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Must reads: Texas watchdog journalism roundup for Nov. 19, 2017

Press conference at Sutherland Springs

The latest investigative stories in Texas that uncovered hidden facts and held officials accountable:

Apple served with search warrant in Sutherland Springs shooting | The San Antonio Express-News

Texas Rangers investigating the mass shooting in Sutherland Springs have served a search warrant on Silicon Valley giant Apple Inc. and are seeking digital photos, messages, documents and other types of data that might have been stored by gunman Devin Patrick Kelley, who was found with an iPhone after he killed himself. Read more …

Must reads: Texas watchdog journalism roundup for Oct. 29, 2017

The Texas Tribune investigates furniture rental companies

The latest investigative stories in Texas that uncovered hidden facts and held officials accountable:

How renting furniture in Texas can land you in jail | The Texas Tribune

“Rental companies can avail themselves of a little-known law written decades ago by the rental industry lobby — in Texas and in many other states — that can turn a dispute over a love seat or big screen TV into a criminal offense report, a trip to jail and even felony theft charges.” Read more …

Texas watchdog journalism roundup: Arson, the Red Cross and Trump’s wall

Chief Charles Hood Press Conference

The latest investigative stories in Texas that uncovered hidden facts and held officials accountable:

Investigators: Gym owner started deadly blaze that killed firefighter Scott Deem | The San Antonio Express-News

Local officials have released few details about a deadly blaze that killed San Antonio firefighter Scott Deem. But an arrest affidavit obtained by the Express-News reveals that arson suspect Emond Javor Johnson was plagued by financial problems and confessed to starting the fire to get out of a monthly $2,500 lease at the Spartan Gym. Authorities arrested Johnson Wednesday. Read more …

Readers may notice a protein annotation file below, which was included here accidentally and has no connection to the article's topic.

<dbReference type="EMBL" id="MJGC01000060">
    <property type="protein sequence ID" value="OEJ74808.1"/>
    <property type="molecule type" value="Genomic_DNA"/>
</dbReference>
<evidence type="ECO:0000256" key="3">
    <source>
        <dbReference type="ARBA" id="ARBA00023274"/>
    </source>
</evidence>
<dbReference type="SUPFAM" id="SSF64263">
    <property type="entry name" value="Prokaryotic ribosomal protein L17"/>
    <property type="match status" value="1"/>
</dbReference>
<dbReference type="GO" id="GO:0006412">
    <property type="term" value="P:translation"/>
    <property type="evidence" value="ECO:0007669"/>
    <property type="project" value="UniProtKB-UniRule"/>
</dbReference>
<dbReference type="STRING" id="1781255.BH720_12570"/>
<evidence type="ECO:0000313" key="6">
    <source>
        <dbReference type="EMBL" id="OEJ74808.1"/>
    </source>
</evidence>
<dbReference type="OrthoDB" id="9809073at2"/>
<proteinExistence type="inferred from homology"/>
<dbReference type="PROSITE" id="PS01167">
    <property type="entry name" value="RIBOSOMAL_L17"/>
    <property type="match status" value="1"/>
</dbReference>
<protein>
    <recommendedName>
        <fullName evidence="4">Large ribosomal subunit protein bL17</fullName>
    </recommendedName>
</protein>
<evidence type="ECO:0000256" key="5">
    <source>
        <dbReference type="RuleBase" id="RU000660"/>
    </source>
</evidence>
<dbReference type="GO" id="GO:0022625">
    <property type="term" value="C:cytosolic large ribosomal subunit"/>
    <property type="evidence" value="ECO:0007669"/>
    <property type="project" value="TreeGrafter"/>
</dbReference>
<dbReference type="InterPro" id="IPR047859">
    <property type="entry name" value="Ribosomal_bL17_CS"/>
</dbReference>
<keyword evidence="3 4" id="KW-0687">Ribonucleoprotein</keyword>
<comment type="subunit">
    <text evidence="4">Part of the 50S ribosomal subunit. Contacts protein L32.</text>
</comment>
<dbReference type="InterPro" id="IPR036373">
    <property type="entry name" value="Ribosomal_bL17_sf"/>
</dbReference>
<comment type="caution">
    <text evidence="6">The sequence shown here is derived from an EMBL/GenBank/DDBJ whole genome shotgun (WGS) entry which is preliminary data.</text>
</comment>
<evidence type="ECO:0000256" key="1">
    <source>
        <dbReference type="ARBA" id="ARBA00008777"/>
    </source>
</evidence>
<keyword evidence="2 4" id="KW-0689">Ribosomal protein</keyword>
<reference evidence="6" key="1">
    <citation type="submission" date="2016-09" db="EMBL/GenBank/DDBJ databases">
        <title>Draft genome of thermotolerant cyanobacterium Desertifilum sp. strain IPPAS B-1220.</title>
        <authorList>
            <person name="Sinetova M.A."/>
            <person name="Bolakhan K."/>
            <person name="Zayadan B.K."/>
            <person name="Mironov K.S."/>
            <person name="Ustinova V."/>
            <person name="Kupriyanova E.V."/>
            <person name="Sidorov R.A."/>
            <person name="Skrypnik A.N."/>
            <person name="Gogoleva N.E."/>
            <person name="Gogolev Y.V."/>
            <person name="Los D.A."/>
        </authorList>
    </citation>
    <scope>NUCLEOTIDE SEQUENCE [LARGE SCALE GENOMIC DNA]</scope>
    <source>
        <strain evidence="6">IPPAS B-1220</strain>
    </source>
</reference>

Texas watchdog journalism roundup: Floods, hazing and an unemployed mayor

Flooding in Texas

With Hurricane Harvey bearing down on Texas and forecasters warning the storm could dump 20 inches of rain in some counties, it’s a good time to revisit news stories about the monster floods that keep striking Texas. Read more …

Must reads: Texas watchdog journalism roundup for July 23, 2017

Gilbert Flores shot by Bexar County deputies

Investigative stories across Texas that uncovered hidden facts and held officials accountable.

Decision to ‘end this’ after 12-minute standoff left Gilbert Flores dead | San Antonio Express-News

After a 12-minute confrontation with a belligerent, knife-wielding man who said he wanted to die, two Bexar County sheriff’s deputies turned to each other and agreed on “ending this,” according to their sworn civil depositions obtained by the San Antonio Express-News. But the deputies decided to open fire moments after the man, Gilbert Flores, raised his arms in apparent surrender. Read more …

Must reads: Texas watchdog journalism roundup for July 9, 2017

Lost Immigrants

Investigative stories across Texas that uncovered hidden facts and held officials accountable.

Lack of sharing, limited resources impede identification of migrant remains | San Antonio Express-News

“Funded by a grant from the Pulitzer Center for Crisis Reporting, reporter Aaron Nelsen and photographer Julysa Sosa traveled more than 3,000 miles for three weeks chronicling a caravan of Central American mothers and other family members on a heart-wrenching journey: trying to find out what happened to their loved ones, who disappeared while making the dangerous trek to the United States. But many are denied even the bitter closure of burial because lack of shared DNA databases, international conflicts and shifting immigration policies are preventing the identification of an untold number of remains.” Story by Aaron Nelsen Read more